The Bay of Pigs Invasion was a failed attempt by the CIA-sponsored and trained military group Brigade 2506 made up of Cuban exiles to invade Cuba and overthrow the Communist government of Fidel Castro. The invading forces were defeated by the Cuban Revolutionary Armed Forces in just three days. The failed invasion was a major embarrassment for the United States and the Kennedy administration. It strengthened the positions of the Castro’s government, as well as the relations between Cuba and the Soviet Union, which eventually led to the Cuban Missile Crisis. It also put a serious rift between the United States and Cuba, and this issue has not been resolved yet.
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In 1952, General Fulgencio Batista seized power in Cuba in a military coup and proclaimed himself the president. Batista was supported by the United States, as he was representing the American interests in Cuba, and a lot of American companies were doing business on the island and owned much of prime land. However, President Batista’s government was highly unpopular among the Cuban population, because it was extremely corrupt and oppressive, and the gap between the rich and the poor was widening. In addition to that, Batista had an alliance with the American mafia, who were running most of the illegal activities in Havana.1 Eventually, the brutality of the regime and stagnating economy put a start to the Cuban Revolution that primarily consisted of sporadic student demonstrations.
Soon, however, different revolutionary groups began military action against the Batista government in the form of guerrilla operations. One of the groups, called 26th of July Movement was led by Fidel Castro. In 1959, after a couple of years of fighting, Castro’s forces overthrew President Batista and seized control of the government. Fulgencio Batista was exiled from Cuba and had to flee to the Dominican Republic.
However, despite Castro’s overall popularity, his regime proved to be almost as brutal as its predecessor, which led to many Cubans fleeing to the United States looking for asylum. Castro also nationalized all of the businesses and properties in Cuba owned by the United States, and it served as an attempt to improve the failing economy and get rid of the American influence.
That prompted a response from the United States, and President Dwight D. Eisenhower implemented economic sanctions against Cuba, which evolved into a full economic embargo under President John F. Kennedy.2 As Castro’s regime became increasingly more communist and his rhetoric became incendiary anti-American, any diplomatic ties with Cuba were severed by the United States.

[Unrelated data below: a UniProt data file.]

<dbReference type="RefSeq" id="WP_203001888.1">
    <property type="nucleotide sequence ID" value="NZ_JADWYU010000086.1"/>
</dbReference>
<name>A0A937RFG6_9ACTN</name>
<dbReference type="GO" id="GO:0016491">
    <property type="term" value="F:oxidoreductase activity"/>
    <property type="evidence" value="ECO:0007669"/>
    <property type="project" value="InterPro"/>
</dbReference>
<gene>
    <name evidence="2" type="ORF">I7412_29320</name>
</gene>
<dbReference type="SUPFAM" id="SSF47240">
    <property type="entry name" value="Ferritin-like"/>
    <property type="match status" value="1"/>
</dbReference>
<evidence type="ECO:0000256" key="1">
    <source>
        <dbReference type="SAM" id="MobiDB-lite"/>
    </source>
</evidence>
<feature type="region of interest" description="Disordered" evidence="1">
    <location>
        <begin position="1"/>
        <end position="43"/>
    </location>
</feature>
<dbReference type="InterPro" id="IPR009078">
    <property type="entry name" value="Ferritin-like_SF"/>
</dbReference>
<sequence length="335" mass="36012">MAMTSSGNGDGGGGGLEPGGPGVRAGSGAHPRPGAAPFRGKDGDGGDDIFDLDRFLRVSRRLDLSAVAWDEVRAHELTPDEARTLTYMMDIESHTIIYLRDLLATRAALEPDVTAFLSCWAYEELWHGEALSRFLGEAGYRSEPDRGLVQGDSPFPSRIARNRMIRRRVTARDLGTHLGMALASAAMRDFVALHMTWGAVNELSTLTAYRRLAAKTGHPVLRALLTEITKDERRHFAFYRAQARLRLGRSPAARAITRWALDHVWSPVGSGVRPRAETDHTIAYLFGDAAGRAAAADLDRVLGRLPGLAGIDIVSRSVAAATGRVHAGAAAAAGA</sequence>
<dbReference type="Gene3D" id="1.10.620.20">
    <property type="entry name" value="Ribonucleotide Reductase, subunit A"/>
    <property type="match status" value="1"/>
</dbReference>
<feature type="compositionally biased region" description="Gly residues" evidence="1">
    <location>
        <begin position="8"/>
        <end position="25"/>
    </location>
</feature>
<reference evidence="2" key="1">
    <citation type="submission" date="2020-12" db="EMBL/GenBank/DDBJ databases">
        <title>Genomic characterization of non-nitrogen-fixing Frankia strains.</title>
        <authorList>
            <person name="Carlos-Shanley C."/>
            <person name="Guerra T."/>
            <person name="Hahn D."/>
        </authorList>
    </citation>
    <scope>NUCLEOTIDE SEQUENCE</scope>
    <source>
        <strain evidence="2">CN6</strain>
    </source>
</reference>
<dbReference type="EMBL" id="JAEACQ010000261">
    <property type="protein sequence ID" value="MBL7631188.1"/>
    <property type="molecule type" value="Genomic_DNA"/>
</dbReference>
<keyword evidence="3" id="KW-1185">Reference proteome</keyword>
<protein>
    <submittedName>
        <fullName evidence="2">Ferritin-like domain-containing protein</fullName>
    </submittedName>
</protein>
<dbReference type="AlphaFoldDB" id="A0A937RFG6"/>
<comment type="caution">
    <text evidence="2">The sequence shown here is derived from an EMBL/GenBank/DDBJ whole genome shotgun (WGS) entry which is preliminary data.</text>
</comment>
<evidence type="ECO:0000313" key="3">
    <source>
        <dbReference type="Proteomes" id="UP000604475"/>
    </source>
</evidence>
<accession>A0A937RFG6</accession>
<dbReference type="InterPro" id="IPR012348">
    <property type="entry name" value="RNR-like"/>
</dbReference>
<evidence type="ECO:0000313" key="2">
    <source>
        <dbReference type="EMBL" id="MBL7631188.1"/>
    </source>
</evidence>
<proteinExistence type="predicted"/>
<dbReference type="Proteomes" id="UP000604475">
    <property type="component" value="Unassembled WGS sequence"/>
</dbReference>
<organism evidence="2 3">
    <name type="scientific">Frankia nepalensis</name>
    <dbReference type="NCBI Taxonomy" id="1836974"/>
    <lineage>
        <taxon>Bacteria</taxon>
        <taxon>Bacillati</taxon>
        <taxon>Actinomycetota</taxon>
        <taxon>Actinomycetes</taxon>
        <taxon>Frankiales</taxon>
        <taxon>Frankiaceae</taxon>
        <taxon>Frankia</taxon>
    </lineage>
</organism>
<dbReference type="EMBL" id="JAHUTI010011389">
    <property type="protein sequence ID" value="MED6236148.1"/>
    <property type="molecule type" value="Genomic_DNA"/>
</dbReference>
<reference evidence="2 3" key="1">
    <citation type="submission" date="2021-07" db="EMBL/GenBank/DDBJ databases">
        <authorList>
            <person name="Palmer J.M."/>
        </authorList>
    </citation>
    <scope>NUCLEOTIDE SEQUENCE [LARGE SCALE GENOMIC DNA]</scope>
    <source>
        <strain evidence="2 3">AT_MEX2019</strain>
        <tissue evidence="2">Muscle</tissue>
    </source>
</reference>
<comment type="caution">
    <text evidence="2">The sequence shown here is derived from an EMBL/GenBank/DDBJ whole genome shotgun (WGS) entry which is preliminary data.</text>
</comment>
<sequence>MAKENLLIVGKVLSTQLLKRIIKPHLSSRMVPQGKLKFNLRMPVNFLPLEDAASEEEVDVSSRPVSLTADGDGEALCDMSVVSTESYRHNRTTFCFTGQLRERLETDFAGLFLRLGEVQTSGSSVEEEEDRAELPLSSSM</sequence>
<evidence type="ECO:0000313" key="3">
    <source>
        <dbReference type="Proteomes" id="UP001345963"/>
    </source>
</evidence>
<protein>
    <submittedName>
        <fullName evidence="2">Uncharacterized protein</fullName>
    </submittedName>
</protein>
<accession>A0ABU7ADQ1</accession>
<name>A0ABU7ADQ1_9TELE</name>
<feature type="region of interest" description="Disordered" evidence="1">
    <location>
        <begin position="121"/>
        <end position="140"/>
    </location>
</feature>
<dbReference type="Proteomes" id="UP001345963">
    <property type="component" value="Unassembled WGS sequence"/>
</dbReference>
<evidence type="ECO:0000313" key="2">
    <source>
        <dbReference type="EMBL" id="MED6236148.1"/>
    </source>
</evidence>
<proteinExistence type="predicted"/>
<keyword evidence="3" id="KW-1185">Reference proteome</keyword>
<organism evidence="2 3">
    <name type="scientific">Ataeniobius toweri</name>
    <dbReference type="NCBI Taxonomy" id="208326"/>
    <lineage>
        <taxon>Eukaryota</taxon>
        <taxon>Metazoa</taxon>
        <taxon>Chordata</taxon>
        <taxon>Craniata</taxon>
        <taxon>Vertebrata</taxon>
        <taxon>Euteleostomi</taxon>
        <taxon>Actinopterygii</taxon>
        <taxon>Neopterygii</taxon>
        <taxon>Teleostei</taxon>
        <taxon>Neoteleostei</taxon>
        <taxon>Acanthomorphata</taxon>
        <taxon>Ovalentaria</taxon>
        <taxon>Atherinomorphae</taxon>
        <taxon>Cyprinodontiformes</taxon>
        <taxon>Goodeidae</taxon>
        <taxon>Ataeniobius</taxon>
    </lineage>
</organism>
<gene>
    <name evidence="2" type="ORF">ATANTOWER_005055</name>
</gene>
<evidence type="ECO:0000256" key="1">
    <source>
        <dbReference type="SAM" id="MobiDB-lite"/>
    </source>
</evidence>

Amid the rising tensions between the two countries, the CIA and the Eisenhower administration started developing plans to change the regime in Havana. Different strategies were discussed, including an assassination of Fidel Castro, but eventually, it was agreed that the best way to deal with it would be an invasion by seaborne forces. In 1960, the Democratic Party nominee John F. Kennedy beat the Republican candidate Vice President Richard Nixon and won the presidential election, so it was up to his administration to proceed with the plan. In April of 1961, President Kennedy approved the plan to invade Cuba from the Bay of Pigs area, the plan that was also known as Operation Zapata. Kennedy was determined to keep the plans covert and disguise the fact that the United States was involved in the operation. The landing point at the Bay of Pigs was chosen as a part of this attempt to hide the US involvement, as it was a remote and quiet area.
The government, however, was not successful at keeping the operation a secret. According to Willmetts, “on 7 April 1961, ten days before the Bay of Pigs invasion, the New York Times ran a story on its front page that reported the build-up of Cuban exile forces in Florida and Guatemala preparing for an imminent attack”.3 Before that, the press was reporting on the CIA training camps in Guatemala, where Cuban exiles were preparing for the invasion, along with other information about training bases in the Caribbean and the United States. These reports, which continued throughout the invasion, were revealing important details of the operation to the Cubans, as well as to the rest of the world. As a result, the Kennedy administration had to make some crucial changes to the plans.
On April 15th, before the invasion, a number of sorties by B-26 bombers were launched from Nicaragua, tasked with attacking three major Cuban airfields. The planes were marked as the Cuban Revolutionary Air Force planes as a diversion and crewed by the exiles. The raids were not very successful and were only able to damage but not eliminate the Cuban airpower. Willmetts notes that the “unprecedented coverage of a CIA covert operation helped dissuade President Kennedy from providing sustained air support to the rebels, thus sealing their fate” and that “skeptical response to the US government’s attempts to pass off the pre-invasion bombing of Castro’s airbases as the work of escaped Cuban pilots, for example, helped convince Kennedy to make the fateful decision to cancel the second round of airstrikes”.4 Therefore, the press played a significant role in influencing the decisions made by President Kennedy and the eventual failure of the invasion.